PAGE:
The Nest Hello video doorbell in the UK

As a result of s new boiler installation recently I wanted a smart thermostat as part of the installation. I’ll be honest that I’m a bit of a Google fan when it comes to smart things, and having looked at various devices decided Nest, with it’s Google heritage, was the one I wanted.

I’m very pleased with it so far, the programming is simple and the smart features work very well.

As a result of the boiler being moved from downstairs to our airing cupboard, I decided having a Carbon Monoxide alarm in the adjacent bedroom would be a good idea, I then discovered the Nest Protect Smoke and CO alarms, which are pricey, but have some cool features, in particular the ability to shut down the boiler in the event of CO being detected, through the Nest thermostat. I found some good deals and ended up with a couple of Nest Protects in the house.

So to the Nest Hello. I’ve been looking at the smart video doorbell ecosystem for a while, mainly the Ring products. I only became aware of Nest Hello after getting the thermostat and after a recent deal with 20% off and a free Google Home mini, I bit the (admittedly expensive) bullet and purchased the Nest Hello.

Several features appealed about the Hello, it does continuous 24/7 video recording, so part of the justification was that it’s not only a doorbell but a 24/7 security monitor for the house.

It also has some clever AI features, like the ability to identify specific individuals (family members) announcing their presence at the door, along with marking zones and getting alerts based on activity within them – the ability to only trigger notifications on people rather than just motion is very useful for getting relevant notifications rather than noise from traffic.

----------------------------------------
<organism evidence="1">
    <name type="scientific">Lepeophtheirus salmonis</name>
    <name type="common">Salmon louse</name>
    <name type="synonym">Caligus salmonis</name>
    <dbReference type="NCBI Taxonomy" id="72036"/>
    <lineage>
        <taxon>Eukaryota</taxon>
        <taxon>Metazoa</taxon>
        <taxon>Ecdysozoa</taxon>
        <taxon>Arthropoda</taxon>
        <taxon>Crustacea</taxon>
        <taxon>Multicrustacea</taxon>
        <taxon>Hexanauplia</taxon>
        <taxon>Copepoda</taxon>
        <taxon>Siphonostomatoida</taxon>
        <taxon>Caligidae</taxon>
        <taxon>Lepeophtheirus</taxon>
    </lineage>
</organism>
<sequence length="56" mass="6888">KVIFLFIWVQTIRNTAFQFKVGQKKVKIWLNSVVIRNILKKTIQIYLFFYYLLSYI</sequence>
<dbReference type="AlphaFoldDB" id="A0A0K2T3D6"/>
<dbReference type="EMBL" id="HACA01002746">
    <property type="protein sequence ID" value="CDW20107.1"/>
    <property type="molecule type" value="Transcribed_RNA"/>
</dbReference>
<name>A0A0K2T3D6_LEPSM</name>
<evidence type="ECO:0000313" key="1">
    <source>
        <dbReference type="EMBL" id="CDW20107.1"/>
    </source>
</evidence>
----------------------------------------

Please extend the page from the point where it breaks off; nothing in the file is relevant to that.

It does require a wired connection and a physical doorbell / chime so if you don’t have those, you need to factor that in. Even if you have a wired doorbell, there’s a very high chance it is not compatible with the Nest Hello,  more on that shortly…

The challenge that I hadn’t realised when I purchased is that this is a product that was initially launched in the US market and is not really well-tailored for the UK.

Firstly, the device needs a 16-24V AC power supply, most UK and European wired doorbells use much lower voltages, often between 8V AC and 12V AC. The solution may seem easy, just buy a higher voltage transformer, or a new chime with an in-built transformer, and you’re done.

Unfortunately it isn’t that simple, there are very few available transformers in the UK, and you then find that you really need 16V as doorbell chime choice is even more limited. There’s a handful of units available in the UK that support 16V, almost none that are rated at a higher voltage.

Nest published the following list of compatible chimes and transformers: –

Grothe Läutewerk LTW 1171A 24V AC
Honeywell / Friedland D107 8-16V (at 16 V)
Honeywell / Friedland D113 8-16V (at 16v)
Honeywell / Friedland D117 8-16V (at 16v)
Honeywell / Friedland D126 8-16V (at 16v)
Honeywell / Friedland D128 8-16V (at 16v)
Honeywell / Friedland D142 8-16V (at 16v)
Honeywell / Friedland D143 8-16V (at 16v)
Honeywell / Friedland D230 8-16V (at 16v)
Honeywell / Friedland D239 8-16V (at 16v)

Gewiss GW96426
Gewiss GW96432
Gewiss GW96434
Gewiss GW96782
Dantech DA652

Transformers with a 16v output option.
Protek BT8-16
Protek BT8-24

As I didn’t have a wired doorbell, I bought the Friedland D117 ‘Ding-Dong’ chime and decided to go for a plug in transformer option to power the unit, and bought a Guagemaster WM3 transformer ( which turned out to be an Ideal Power 77DB-16-16, a 16V AC PSU rated at 16VA (1A). The hello needs 0.5A (8VA) so it has plenty of capacity to power the system.

The Friedland chime has plenty of space to accommodate the Nest adapter, making for a tidy installation. The wiring scheme is shown below: –

The second issue I discovered that applies to non-US countries is the doorbell has hardware to support both 2.4GHz and 5GHz WiFi bands, but Nest state that as it is regulated as an outdoor WiFi device in the UK, they can only use the 2.4GHz band. This sucks if like me you can see some 20 or so other WiFi SSID’s and devices. There’s only three non-overlapping WiFi channels in the UK, making finding a clear channel difficult, especially for a device that is streaming video 24/7 to a remote server (more on that later too…)

Having looked at this Band B of the 5GHz channels can be used indoors and outdoors, so why Nest haven’t limited it to this band I don’t know?